Source: The AtlanticVideo by Yoko Okumura
Finding a path in life is a tall order for anyone. But when you’re the son of a Buddhist monk, discovering your purpose can seem even more daunting. In her short documentary Sit, Yoko Okumura tells the story of her father, the Japanese Sōtō Zen priest Shohaku Okumura, and her brother, Masaki, who lives at home and struggles to find the motivation to go out in the world and seek a place for himself.
“Birds need to fly in order to figure out what the sky is like … We human beings need to do something in order to find [out] what this world is like,” says Shohaku in the film. Though in many ways their values align—the monk admires his son for his lack of concern for money and material possessions—Shohaku believes it’s important for Masaki to find work that he is passionate about in order to live independently in the world.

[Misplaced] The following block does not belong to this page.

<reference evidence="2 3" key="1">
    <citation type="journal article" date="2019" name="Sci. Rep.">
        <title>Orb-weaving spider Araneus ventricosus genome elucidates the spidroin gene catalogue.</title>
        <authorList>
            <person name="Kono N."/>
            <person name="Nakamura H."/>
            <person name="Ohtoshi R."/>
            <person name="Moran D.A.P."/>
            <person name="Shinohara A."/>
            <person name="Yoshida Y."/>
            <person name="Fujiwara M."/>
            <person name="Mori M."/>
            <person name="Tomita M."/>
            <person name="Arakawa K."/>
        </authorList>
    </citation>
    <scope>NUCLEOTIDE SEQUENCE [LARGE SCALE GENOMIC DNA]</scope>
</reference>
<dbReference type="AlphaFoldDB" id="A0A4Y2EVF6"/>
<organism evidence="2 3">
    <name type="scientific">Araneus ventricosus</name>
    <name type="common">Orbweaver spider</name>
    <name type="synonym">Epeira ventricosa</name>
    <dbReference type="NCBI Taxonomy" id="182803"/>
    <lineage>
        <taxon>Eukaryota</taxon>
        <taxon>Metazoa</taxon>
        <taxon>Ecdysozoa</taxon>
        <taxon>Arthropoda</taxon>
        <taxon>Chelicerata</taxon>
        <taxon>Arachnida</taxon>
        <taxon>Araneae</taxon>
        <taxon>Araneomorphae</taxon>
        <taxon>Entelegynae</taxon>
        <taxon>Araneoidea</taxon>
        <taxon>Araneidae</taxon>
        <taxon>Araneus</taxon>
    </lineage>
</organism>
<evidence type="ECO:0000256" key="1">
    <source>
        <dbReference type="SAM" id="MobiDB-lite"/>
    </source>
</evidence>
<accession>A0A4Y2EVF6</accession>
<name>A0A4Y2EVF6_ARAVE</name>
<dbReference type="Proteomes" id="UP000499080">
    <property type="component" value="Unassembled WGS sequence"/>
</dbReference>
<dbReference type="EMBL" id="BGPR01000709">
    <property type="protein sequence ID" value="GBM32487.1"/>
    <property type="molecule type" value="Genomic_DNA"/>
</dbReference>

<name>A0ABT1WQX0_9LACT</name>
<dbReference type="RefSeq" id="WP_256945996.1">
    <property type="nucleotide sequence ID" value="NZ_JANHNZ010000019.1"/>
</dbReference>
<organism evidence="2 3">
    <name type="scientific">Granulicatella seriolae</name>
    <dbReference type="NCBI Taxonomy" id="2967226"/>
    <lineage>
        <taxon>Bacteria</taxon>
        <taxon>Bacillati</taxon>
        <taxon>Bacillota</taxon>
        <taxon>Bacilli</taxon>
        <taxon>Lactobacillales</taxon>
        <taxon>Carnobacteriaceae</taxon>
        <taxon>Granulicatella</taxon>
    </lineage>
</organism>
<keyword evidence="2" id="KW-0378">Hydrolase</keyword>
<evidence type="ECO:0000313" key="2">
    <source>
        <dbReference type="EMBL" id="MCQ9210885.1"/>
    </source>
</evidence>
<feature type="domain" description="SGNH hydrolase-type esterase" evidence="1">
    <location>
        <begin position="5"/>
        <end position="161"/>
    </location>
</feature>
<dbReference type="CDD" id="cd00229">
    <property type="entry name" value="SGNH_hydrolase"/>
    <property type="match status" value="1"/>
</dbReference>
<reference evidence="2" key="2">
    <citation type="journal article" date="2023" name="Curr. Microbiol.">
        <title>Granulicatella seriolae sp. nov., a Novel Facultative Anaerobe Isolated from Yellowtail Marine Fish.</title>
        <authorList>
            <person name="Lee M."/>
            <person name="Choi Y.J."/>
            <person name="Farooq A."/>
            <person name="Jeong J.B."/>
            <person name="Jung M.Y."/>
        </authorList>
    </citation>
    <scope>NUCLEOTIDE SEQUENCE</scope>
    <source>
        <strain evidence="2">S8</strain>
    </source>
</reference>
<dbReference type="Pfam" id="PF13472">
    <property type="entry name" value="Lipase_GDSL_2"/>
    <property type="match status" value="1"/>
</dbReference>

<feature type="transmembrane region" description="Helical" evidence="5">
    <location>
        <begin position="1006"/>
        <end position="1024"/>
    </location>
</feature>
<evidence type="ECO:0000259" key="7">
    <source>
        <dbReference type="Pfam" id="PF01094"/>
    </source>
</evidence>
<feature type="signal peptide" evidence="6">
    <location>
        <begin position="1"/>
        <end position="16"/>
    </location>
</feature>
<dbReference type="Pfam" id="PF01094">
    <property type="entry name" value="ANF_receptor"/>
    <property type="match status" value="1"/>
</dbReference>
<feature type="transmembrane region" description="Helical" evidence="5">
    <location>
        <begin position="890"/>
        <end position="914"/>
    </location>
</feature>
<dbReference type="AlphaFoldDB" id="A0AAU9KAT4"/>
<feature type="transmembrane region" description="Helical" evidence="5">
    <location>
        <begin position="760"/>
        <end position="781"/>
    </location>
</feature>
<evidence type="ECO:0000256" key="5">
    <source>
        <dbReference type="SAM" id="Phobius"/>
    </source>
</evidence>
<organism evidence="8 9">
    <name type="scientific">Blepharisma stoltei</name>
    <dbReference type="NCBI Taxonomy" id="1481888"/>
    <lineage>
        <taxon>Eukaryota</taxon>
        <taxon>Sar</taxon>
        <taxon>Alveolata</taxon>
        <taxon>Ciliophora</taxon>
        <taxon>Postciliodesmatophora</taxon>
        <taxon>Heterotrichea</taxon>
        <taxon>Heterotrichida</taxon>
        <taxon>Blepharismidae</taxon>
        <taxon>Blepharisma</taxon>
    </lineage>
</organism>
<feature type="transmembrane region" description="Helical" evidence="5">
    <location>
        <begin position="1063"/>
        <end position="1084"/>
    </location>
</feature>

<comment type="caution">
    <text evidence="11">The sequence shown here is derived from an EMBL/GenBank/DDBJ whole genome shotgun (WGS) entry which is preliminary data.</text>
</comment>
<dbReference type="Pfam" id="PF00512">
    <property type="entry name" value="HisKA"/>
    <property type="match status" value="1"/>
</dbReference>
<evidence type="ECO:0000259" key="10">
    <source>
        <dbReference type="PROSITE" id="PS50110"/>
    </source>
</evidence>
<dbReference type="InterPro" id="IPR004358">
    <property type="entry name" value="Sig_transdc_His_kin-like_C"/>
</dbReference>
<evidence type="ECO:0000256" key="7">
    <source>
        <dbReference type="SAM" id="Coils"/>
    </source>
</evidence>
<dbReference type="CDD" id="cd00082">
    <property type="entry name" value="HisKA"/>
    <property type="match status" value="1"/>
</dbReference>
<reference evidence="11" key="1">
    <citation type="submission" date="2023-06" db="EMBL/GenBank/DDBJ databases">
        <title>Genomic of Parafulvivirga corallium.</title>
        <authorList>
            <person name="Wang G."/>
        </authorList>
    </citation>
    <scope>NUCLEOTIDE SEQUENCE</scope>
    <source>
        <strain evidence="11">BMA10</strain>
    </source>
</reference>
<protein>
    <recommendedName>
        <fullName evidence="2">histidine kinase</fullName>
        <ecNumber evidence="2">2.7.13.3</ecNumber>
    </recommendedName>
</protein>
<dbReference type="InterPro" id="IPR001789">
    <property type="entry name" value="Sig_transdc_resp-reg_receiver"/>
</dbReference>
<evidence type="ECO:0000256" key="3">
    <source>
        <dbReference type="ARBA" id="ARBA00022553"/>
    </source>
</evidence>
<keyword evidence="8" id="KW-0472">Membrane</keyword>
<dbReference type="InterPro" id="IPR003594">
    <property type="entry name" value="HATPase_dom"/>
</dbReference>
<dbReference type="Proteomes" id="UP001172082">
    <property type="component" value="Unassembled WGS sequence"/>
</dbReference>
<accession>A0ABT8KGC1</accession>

One problem, according to Masaki and Yoko, is that their parents’ practice of Buddhist detachment manifested in a hands-off approach to parenting, with very little guidance in the way of career building. “I kind of wish they had more expectations of us,” Yoko says from behind the camera while interviewing her brother.